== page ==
Tea, timing and fruity polos: making a short film
What’s it like to make a short film and how do you snag top-flight actors? Janet Harrison is founder of COFILMIC, a Northern-based comedy network which aims to discover and nurture new comedy talent across film, TV and the web. Producer of the award-winning short film, Tea Time in Haworth, Janet writes for Northern Soul (and we show the film at the end of this article).
I loved Tea Time in Haworth the minute I read it. I was one of the judges when Chris Smith, the writer of this delightful, subtly funny and character-driven piece, won the COFILMIC Sketch to Screen award. He richly deserved it.
Smith always had Anne Reid in mind for the main female character, Jean, a woman with an acerbic wit who is blissfully unaware how dreadful the things she says actually are. It was gob-smacking to learn that he actually used to live next door to Reid many years before (when she lived in the North) and went to school with her son.
Smith was reticent about asking her to read the script, let alone perform in it. With a micro-budget for the shoot and Reid winning awards for her stunning performance in Last Tango in Halifax, it was a bit of a long shot to say the least. However, read it she did.
Reid was thrilled Smith had written the piece for her. Not only did she jump at the chance of the role, she suggested Paul Copley as her on-screen husband, Graham. At the time Copley was starring in King Lear in New York but he is known to many people for Last Tango. The challenge was to find one day when they could both come to Manchester.
Fortune smiled upon us in terms of timing. A extremely talented local director, Mark Davenport, came on board and with him a raft of amazing crew (most of whom had been working on TV’s Shameless and found themselves with time on their hands when the show ended).
On a bright but very cold March morning, the Alpine Tea Rooms in Fletcher Moss Park, Didsbury became Haworth for the day. I admit to being nervous from the start, but when the car I’d booked and sent for Reid got lost and she was 30 minutes late, it was an ominous start to an already jam-packed schedule.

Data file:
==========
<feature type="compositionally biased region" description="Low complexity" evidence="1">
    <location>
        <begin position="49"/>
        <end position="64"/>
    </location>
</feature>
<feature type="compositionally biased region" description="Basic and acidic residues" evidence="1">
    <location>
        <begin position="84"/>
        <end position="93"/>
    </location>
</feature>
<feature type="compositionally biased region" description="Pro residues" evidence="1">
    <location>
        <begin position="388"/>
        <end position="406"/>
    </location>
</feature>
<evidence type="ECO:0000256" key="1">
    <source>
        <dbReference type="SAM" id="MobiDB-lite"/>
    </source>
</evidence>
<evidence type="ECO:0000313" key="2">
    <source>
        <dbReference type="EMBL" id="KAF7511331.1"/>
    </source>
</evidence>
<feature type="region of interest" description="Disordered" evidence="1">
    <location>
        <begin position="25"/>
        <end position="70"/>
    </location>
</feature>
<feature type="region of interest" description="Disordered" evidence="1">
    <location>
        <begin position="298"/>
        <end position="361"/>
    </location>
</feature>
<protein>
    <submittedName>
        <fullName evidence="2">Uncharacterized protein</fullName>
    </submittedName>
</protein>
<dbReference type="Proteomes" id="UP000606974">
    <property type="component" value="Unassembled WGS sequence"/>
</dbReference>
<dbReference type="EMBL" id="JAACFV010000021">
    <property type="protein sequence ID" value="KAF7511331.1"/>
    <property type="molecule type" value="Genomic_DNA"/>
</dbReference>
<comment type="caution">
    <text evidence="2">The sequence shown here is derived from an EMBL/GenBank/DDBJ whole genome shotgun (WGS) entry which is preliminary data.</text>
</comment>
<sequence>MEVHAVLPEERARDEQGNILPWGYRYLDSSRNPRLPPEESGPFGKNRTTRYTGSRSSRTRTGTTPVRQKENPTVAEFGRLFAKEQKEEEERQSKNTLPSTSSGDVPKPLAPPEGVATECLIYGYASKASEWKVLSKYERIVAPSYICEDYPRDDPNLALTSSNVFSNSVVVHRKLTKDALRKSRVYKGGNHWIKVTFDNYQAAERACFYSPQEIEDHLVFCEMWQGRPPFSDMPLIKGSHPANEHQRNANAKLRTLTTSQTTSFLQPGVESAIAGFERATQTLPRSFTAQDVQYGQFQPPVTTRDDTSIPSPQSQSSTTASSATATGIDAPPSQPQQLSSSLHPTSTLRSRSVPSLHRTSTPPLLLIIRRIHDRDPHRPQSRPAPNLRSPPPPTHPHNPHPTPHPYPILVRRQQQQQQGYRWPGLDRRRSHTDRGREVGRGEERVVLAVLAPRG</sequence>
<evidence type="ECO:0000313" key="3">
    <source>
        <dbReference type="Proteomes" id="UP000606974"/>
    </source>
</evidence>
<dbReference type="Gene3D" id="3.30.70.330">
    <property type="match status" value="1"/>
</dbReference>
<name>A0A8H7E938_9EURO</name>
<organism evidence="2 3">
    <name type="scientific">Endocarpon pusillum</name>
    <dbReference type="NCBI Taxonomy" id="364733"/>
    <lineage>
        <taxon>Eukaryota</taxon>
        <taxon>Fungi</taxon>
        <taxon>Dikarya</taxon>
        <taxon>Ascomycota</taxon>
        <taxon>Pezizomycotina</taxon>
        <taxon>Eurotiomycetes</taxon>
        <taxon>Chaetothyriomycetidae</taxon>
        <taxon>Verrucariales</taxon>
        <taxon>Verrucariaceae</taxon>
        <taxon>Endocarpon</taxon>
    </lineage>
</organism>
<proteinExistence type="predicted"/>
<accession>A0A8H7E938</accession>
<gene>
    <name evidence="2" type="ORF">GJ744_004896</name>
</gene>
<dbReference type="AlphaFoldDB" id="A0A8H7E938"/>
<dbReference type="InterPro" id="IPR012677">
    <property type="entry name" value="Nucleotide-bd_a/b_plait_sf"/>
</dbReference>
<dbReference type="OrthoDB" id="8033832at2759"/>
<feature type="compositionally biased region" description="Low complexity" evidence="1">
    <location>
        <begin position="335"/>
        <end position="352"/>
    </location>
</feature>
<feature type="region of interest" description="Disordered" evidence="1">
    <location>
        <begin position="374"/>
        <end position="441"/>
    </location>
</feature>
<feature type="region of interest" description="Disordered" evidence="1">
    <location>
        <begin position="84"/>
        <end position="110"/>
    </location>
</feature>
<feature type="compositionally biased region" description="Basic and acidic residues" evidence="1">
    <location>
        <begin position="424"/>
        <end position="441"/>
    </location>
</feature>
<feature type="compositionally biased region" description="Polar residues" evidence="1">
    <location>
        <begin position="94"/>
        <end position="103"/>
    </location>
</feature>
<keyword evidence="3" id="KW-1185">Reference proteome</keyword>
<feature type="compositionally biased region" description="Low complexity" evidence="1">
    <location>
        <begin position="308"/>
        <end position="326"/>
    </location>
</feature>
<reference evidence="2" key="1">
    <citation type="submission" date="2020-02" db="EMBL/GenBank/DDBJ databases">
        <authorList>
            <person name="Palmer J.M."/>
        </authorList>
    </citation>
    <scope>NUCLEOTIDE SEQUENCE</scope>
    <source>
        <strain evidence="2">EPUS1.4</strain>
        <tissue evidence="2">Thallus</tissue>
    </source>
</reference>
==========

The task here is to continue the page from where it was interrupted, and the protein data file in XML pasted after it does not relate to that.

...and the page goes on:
Copley, by contrast, strolled from the nearby Didsbury hotel we had organised for him and spent most of the day laughing and doing the crossword when not on set, occasionally ringing his wife to see how she was doing with it too (they compete…).
The day pretty much ended as it had begun with Chris Smith’s car breaking down (he was meant to be giving Reid a lift to her dinner date). I had to step in and make sure she got there. Thinking it was maybe a posh meal with a BBC executive, the dinner was in fact at The Aladdin, a Syrian (bring your own booze) takeaway and restaurant in Withington and she was meeting Ian Lavender (yes, Pike from Dads Army). I remember thinking, now that is something I would pay to see.
Tea Time in Haworth has been selected for screenings at many festivals around the UK, including Leeds International Film Festival, Aesthetica in York and the London Comedy Film Festival (LOCO), to name but a few. Despite the lack of cash and challenging circumstances, the production values for the film are fantastic and the performances sublime.
What of the fruity polos, I hear you say? Well you’ll have to watch the film to find out more – we wouldn’t want to spoil it.
By Janet Harrison
Janet Harrison is the producer of Tea Time in Haworth and also runs COFILMIC, a talent network for comedy across TV and film, based in Manchester
Festival showings: CINAGE, Leeds University, Didsbury Arts Festival, London Comedy Film Festival, Screen Stockport (highly commended), Aesthetica Film Festival in York, Leeds International Film Festival
COFILMIC is re-launching Sketch in the City, a writer-based live night at the Three Minute Theatre in Manchester, with the first show on October 8, 2015: www.cofilmic.co.uk/sitc
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